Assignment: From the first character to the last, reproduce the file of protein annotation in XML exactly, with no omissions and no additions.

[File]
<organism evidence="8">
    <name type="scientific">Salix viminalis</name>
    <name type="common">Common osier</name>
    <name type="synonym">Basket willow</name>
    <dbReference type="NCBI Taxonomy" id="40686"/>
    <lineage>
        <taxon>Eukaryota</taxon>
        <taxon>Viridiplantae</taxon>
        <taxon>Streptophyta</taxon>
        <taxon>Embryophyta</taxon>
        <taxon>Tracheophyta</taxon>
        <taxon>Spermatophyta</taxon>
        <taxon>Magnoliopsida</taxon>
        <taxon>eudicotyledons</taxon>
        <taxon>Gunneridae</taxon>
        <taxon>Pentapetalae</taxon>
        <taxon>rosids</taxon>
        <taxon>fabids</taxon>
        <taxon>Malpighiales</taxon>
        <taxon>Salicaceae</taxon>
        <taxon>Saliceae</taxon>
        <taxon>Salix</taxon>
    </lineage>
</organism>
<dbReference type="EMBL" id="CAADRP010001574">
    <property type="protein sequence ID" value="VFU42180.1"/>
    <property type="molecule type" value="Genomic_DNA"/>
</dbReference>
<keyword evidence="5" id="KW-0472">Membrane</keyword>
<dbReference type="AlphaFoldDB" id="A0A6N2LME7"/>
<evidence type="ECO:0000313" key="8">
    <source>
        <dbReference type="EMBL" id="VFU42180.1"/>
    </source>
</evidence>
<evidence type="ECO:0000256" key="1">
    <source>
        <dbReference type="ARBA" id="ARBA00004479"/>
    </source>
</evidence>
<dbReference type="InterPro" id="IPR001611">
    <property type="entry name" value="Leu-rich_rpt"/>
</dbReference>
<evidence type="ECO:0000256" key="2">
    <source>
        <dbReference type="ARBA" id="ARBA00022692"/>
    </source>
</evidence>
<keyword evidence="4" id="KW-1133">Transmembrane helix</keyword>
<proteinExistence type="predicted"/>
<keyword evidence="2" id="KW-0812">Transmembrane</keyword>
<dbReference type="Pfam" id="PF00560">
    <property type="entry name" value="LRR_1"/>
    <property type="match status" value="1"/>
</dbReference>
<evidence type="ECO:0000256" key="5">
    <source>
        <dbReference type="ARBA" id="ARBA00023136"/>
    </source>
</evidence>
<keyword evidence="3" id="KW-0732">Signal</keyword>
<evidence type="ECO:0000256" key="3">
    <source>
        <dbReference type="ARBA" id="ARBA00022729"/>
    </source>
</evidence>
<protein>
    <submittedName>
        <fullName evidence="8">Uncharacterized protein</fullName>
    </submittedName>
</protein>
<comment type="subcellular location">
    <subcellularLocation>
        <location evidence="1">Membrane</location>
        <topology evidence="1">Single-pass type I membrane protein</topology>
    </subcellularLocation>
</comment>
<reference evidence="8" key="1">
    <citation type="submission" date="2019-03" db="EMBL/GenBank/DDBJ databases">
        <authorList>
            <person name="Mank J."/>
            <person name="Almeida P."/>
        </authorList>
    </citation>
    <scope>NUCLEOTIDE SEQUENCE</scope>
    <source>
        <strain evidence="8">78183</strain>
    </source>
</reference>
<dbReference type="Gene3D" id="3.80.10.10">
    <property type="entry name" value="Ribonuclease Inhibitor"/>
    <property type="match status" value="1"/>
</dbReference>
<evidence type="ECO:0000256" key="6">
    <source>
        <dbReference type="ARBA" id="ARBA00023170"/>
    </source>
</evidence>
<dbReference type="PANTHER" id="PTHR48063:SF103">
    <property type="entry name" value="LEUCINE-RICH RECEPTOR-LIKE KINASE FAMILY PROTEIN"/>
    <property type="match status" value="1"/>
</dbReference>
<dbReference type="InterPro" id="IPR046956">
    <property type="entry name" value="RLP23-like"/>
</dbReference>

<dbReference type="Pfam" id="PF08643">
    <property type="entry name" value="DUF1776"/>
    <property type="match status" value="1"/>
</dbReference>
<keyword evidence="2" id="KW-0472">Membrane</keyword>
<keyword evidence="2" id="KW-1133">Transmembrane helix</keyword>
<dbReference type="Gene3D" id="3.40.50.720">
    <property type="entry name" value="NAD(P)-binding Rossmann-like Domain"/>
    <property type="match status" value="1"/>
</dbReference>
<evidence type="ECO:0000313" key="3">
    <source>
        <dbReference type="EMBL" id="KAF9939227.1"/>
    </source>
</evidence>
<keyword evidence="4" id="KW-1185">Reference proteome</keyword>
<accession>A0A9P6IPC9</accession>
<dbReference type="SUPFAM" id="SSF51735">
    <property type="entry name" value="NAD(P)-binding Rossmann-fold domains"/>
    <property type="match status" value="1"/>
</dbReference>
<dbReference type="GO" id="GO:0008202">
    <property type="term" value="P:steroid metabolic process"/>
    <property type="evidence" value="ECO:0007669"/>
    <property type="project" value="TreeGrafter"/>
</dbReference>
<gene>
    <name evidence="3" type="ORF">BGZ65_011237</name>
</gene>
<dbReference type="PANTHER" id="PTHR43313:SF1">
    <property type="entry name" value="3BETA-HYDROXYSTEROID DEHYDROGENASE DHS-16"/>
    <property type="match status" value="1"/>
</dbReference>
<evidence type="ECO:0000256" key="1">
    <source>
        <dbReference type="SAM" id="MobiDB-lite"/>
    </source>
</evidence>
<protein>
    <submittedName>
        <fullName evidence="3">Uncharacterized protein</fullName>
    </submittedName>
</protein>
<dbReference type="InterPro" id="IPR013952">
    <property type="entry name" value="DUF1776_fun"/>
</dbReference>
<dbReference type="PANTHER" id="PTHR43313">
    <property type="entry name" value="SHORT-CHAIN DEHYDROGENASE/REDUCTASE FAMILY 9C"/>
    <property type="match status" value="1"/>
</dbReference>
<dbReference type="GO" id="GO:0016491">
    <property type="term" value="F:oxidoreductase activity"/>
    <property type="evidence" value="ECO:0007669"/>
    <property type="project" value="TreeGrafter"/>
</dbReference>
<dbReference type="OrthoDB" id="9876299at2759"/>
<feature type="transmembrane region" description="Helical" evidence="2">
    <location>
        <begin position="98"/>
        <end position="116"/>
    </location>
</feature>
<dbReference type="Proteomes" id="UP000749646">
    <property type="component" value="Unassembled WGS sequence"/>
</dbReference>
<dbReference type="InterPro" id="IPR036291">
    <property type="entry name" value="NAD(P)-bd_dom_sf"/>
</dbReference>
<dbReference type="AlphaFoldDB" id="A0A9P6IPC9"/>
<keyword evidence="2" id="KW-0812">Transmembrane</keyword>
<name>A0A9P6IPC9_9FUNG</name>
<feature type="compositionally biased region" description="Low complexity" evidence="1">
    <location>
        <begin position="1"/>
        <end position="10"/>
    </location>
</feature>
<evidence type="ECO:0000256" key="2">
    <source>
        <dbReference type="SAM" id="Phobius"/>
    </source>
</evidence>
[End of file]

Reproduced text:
<organism evidence="8">
    <name type="scientific">Salix viminalis</name>
    <name type="common">Common osier</name>
    <name type="synonym">Basket willow</name>
    <dbReference type="NCBI Taxonomy" id="40686"/>
    <lineage>
        <taxon>Eukaryota</taxon>
        <taxon>Viridiplantae</taxon>
        <taxon>Streptophyta</taxon>
        <taxon>Embryophyta</taxon>
        <taxon>Tracheophyta</taxon>
        <taxon>Spermatophyta</taxon>
        <taxon>Magnoliopsida</taxon>
        <taxon>eudicotyledons</taxon>
        <taxon>Gunneridae</taxon>
        <taxon>Pentapetalae</taxon>
        <taxon>rosids</taxon>
        <taxon>fabids</taxon>
        <taxon>Malpighiales</taxon>
        <taxon>Salicaceae</taxon>
        <taxon>Saliceae</taxon>
        <taxon>Salix</taxon>
    </lineage>
</organism>
<dbReference type="EMBL" id="CAADRP010001574">
    <property type="protein sequence ID" value="VFU42180.1"/>
    <property type="molecule type" value="Genomic_DNA"/>
</dbReference>
<keyword evidence="5" id="KW-0472">Membrane</keyword>
<dbReference type="AlphaFoldDB" id="A0A6N2LME7"/>
<evidence type="ECO:0000313" key="8">
    <source>
        <dbReference type="EMBL" id="VFU42180.1"/>
    </source>
</evidence>
<evidence type="ECO:0000256" key="1">
    <source>
        <dbReference type="ARBA" id="ARBA00004479"/>
    </source>
</evidence>
<dbReference type="InterPro" id="IPR001611">
    <property type="entry name" value="Leu-rich_rpt"/>
</dbReference>
<evidence type="ECO:0000256" key="2">
    <source>
        <dbReference type="ARBA" id="ARBA00022692"/>
    </source>
</evidence>
<keyword evidence="4" id="KW-1133">Transmembrane helix</keyword>
<proteinExistence type="predicted"/>
<keyword evidence="2" id="KW-0812">Transmembrane</keyword>
<dbReference type="Pfam" id="PF00560">
    <property type="entry name" value="LRR_1"/>
    <property type="match status" value="1"/>
</dbReference>
<evidence type="ECO:0000256" key="5">
    <source>
        <dbReference type="ARBA" id="ARBA00023136"/>
    </source>
</evidence>
<keyword evidence="3" id="KW-0732">Signal</keyword>
<evidence type="ECO:0000256" key="3">
    <source>
        <dbReference type="ARBA" id="ARBA00022729"/>
    </source>
</evidence>
<protein>
    <submittedName>
        <fullName evidence="8">Uncharacterized protein</fullName>
    </submittedName>
</protein>
<comment type="subcellular location">
    <subcellularLocation>
        <location evidence="1">Membrane</location>
        <topology evidence="1">Single-pass type I membrane protein</topology>
    </subcellularLocation>
</comment>
<reference evidence="8" key="1">
    <citation type="submission" date="2019-03" db="EMBL/GenBank/DDBJ databases">
        <authorList>
            <person name="Mank J."/>
            <person name="Almeida P."/>
        </authorList>
    </citation>
    <scope>NUCLEOTIDE SEQUENCE</scope>
    <source>
        <strain evidence="8">78183</strain>
    </source>
</reference>
<dbReference type="Gene3D" id="3.80.10.10">
    <property type="entry name" value="Ribonuclease Inhibitor"/>
    <property type="match status" value="1"/>
</dbReference>
<evidence type="ECO:0000256" key="6">
    <source>
        <dbReference type="ARBA" id="ARBA00023170"/>
    </source>
</evidence>
<dbReference type="PANTHER" id="PTHR48063:SF103">
    <property type="entry name" value="LEUCINE-RICH RECEPTOR-LIKE KINASE FAMILY PROTEIN"/>
    <property type="match status" value="1"/>
</dbReference>
<dbReference type="InterPro" id="IPR046956">
    <property type="entry name" value="RLP23-like"/>
</dbReference>

<dbReference type="Pfam" id="PF08643">
    <property type="entry name" value="DUF1776"/>
    <property type="match status" value="1"/>
</dbReference>
<keyword evidence="2" id="KW-0472">Membrane</keyword>
<keyword evidence="2" id="KW-1133">Transmembrane helix</keyword>
<dbReference type="Gene3D" id="3.40.50.720">
    <property type="entry name" value="NAD(P)-binding Rossmann-like Domain"/>
    <property type="match status" value="1"/>
</dbReference>
<evidence type="ECO:0000313" key="3">
    <source>
        <dbReference type="EMBL" id="KAF9939227.1"/>
    </source>
</evidence>
<keyword evidence="4" id="KW-1185">Reference proteome</keyword>
<accession>A0A9P6IPC9</accession>
<dbReference type="SUPFAM" id="SSF51735">
    <property type="entry name" value="NAD(P)-binding Rossmann-fold domains"/>
    <property type="match status" value="1"/>
</dbReference>
<dbReference type="GO" id="GO:0008202">
    <property type="term" value="P:steroid metabolic process"/>
    <property type="evidence" value="ECO:0007669"/>
    <property type="project" value="TreeGrafter"/>
</dbReference>
<gene>
    <name evidence="3" type="ORF">BGZ65_011237</name>
</gene>
<dbReference type="PANTHER" id="PTHR43313:SF1">
    <property type="entry name" value="3BETA-HYDROXYSTEROID DEHYDROGENASE DHS-16"/>
    <property type="match status" value="1"/>
</dbReference>
<evidence type="ECO:0000256" key="1">
    <source>
        <dbReference type="SAM" id="MobiDB-lite"/>
    </source>
</evidence>
<protein>
    <submittedName>
        <fullName evidence="3">Uncharacterized protein</fullName>
    </submittedName>
</protein>
<dbReference type="InterPro" id="IPR013952">
    <property type="entry name" value="DUF1776_fun"/>
</dbReference>
<dbReference type="PANTHER" id="PTHR43313">
    <property type="entry name" value="SHORT-CHAIN DEHYDROGENASE/REDUCTASE FAMILY 9C"/>
    <property type="match status" value="1"/>
</dbReference>
<dbReference type="GO" id="GO:0016491">
    <property type="term" value="F:oxidoreductase activity"/>
    <property type="evidence" value="ECO:0007669"/>
    <property type="project" value="TreeGrafter"/>
</dbReference>
<dbReference type="OrthoDB" id="9876299at2759"/>
<feature type="transmembrane region" description="Helical" evidence="2">
    <location>
        <begin position="98"/>
        <end position="116"/>
    </location>
</feature>
<dbReference type="Proteomes" id="UP000749646">
    <property type="component" value="Unassembled WGS sequence"/>
</dbReference>
<dbReference type="InterPro" id="IPR036291">
    <property type="entry name" value="NAD(P)-bd_dom_sf"/>
</dbReference>
<dbReference type="AlphaFoldDB" id="A0A9P6IPC9"/>
<keyword evidence="2" id="KW-0812">Transmembrane</keyword>
<name>A0A9P6IPC9_9FUNG</name>
<feature type="compositionally biased region" description="Low complexity" evidence="1">
    <location>
        <begin position="1"/>
        <end position="10"/>
    </location>
</feature>
<evidence type="ECO:0000256" key="2">
    <source>
        <dbReference type="SAM" id="Phobius"/>
    </source>
</evidence>